The case ended up in the court of Magistrate Judge Mark Martin, a veteran of the war in Iraq. (Many reports on this case also claimed that Martin himself is a Muslim convert, but Martin himself has corrected the record, saying he’s been a Lutheran for 41 years). During testimony, Elbayomy said he believed insulting the Prophet was a crime, and that he didn’t know American law allows for such representations of Muhammad. He also testified that he felt compelled to fight for the Prophet because his 9-year-old son was present at the parade, and he needed to set the proper example. In other words, the essence of Mr. Elbayomy’s defense was one that has failed countless times in countless courts around the nation: ignorance of the law.

In Judge Martin’s courtroom, however, the law took a back seat to the judge’s personal feelings. First, the judge refused to allow the corroborating videotape to be entered into evidence. He then disregarded the testimony of Sgt. Curtis on behalf of Perce, because Curtis did not witness the confrontation. Martin then dismissed the case for a lack of evidence, referring to the incident as “one man’s word against another.” He concluded the proceedings with a lecture – directed at Perce for his lack of sensitivity. Here is a partial transcript of that lecture:

“Having spent over two-and-a-half years in a predominantly Muslim country, I think I know a little bit about the faith of Islam. In fact, I have a copy of the Koran here, and I would challenge you, sir, to show me where it says in the Koran that Mohammed arose and walked among the dead. … Mr. Thomas [Elbayomi's defense lawyer] is correct. In many other Muslim speaking countries – excuse me, in many Arabic speaking countries – call it “Muslim” – something like this is definitely against the law there. In their society, in fact, it could be punishable by death, and it frequently is, in their society. Here in our society, we have a constitution that gives us many rights, specifically, First Amendment rights….But you have that right, but you’re way outside your bounds on First Amendment rights …”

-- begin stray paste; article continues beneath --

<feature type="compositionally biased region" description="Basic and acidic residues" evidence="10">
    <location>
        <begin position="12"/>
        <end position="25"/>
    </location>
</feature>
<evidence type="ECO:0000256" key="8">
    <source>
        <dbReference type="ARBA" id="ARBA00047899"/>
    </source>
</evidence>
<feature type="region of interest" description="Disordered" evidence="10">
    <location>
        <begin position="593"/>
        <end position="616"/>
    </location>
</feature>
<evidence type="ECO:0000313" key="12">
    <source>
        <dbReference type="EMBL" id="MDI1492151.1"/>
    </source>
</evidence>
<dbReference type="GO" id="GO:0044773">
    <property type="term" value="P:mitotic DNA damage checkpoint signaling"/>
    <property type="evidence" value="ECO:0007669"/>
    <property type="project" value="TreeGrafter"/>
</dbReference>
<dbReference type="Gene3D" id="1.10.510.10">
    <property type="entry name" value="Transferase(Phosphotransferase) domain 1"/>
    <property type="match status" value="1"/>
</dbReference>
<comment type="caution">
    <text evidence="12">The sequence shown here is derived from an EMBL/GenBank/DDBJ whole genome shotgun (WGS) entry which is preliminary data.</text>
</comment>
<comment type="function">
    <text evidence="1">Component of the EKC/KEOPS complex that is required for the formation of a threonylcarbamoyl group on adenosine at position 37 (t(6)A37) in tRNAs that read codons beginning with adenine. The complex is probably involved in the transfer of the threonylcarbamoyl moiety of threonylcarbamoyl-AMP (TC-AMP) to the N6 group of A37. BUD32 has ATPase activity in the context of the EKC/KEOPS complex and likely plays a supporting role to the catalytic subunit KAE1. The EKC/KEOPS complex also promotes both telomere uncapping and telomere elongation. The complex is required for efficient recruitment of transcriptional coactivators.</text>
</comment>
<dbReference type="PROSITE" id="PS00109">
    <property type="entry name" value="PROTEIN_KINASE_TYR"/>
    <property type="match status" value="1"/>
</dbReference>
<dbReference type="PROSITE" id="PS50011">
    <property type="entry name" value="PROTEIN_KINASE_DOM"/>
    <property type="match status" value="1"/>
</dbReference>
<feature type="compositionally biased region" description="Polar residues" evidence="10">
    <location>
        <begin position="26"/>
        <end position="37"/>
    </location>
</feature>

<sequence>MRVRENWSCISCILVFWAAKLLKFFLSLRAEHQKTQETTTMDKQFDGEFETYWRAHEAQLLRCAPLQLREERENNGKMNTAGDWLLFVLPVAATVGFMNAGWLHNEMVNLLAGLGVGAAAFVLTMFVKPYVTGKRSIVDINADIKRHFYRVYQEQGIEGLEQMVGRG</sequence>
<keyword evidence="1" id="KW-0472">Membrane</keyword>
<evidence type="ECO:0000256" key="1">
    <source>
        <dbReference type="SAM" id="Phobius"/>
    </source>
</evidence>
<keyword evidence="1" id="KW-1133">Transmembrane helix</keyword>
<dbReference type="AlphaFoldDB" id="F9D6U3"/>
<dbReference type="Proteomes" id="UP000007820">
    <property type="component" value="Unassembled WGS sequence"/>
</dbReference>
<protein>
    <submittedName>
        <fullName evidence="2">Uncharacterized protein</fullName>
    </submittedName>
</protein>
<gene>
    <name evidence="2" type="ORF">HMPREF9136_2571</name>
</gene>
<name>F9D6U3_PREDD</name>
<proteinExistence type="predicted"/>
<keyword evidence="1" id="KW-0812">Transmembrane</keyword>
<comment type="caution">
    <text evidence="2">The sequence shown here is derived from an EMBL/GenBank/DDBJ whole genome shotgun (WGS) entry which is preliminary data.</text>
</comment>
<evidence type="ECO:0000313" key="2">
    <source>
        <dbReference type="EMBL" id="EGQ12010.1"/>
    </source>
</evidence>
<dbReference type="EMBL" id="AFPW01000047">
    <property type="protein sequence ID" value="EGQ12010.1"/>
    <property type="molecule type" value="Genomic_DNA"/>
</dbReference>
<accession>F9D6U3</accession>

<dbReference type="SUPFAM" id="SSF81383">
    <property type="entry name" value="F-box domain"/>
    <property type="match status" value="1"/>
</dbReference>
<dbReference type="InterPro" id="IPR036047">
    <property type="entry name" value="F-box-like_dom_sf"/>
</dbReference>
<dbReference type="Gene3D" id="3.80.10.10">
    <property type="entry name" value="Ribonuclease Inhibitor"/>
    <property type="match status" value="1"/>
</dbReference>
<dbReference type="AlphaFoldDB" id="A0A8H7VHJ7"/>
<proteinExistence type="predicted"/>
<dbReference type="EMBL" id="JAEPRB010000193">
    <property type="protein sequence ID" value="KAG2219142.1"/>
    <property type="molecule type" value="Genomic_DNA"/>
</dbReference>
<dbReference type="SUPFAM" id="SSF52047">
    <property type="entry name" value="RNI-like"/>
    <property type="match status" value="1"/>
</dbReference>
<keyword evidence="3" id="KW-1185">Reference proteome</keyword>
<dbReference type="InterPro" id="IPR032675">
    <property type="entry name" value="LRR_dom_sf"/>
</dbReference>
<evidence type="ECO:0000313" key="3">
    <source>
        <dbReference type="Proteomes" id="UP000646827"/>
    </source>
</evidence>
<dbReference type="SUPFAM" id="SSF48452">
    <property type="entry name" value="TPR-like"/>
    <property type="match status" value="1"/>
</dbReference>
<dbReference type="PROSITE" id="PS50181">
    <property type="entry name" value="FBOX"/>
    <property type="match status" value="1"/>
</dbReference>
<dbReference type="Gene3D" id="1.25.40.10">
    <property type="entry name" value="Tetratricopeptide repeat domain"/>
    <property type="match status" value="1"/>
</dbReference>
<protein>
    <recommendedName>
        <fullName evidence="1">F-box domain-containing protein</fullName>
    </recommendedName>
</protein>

RedState quotes more of Judge Martin’s passionate outburst:

Islam is not just a religion, it’s their culture, their culture. It’s their very essence their very being. …  What you have done is you have completely trashed their essence, their being. They find it very very very offensive. I’m a Muslim [as well as a Lutheran? - JB], I find it offensive.

Arnold Ahlert concludes:

Since this story has begun to mushroom, Judge Martin has taken to defending his actions, noting that he had advised the defendant not to disseminate the above audio, because he might consider a contempt of court charge (despite the fact that Martin’s statement was made in open court). He defended his decision, saying that he “didn’t doubt that an incident occurred,” but that there were “so many inconsistencies, that there was no way that I was going to find the defendant guilty.”

Perhaps there were inconsistencies. But that doesn’t excuse Martin from considering what amounts to a Sharia defense, lecturing Perce about the sensitive nature of Muslims, or explaining that what he did could get him executed in some Muslim nations.The Constitution is precisely what separates us from from such nations, and Judge Martin’s ignorance of, or indifference towards, that document is shocking. 

Shocking to many still. But how long will it be before Sharia law is accepted as a parallel system in the US;  Muslims are privileged above all others before the law; and – worst of all for American freedom – judges need only consult their own feelings to determine guilt and innocence?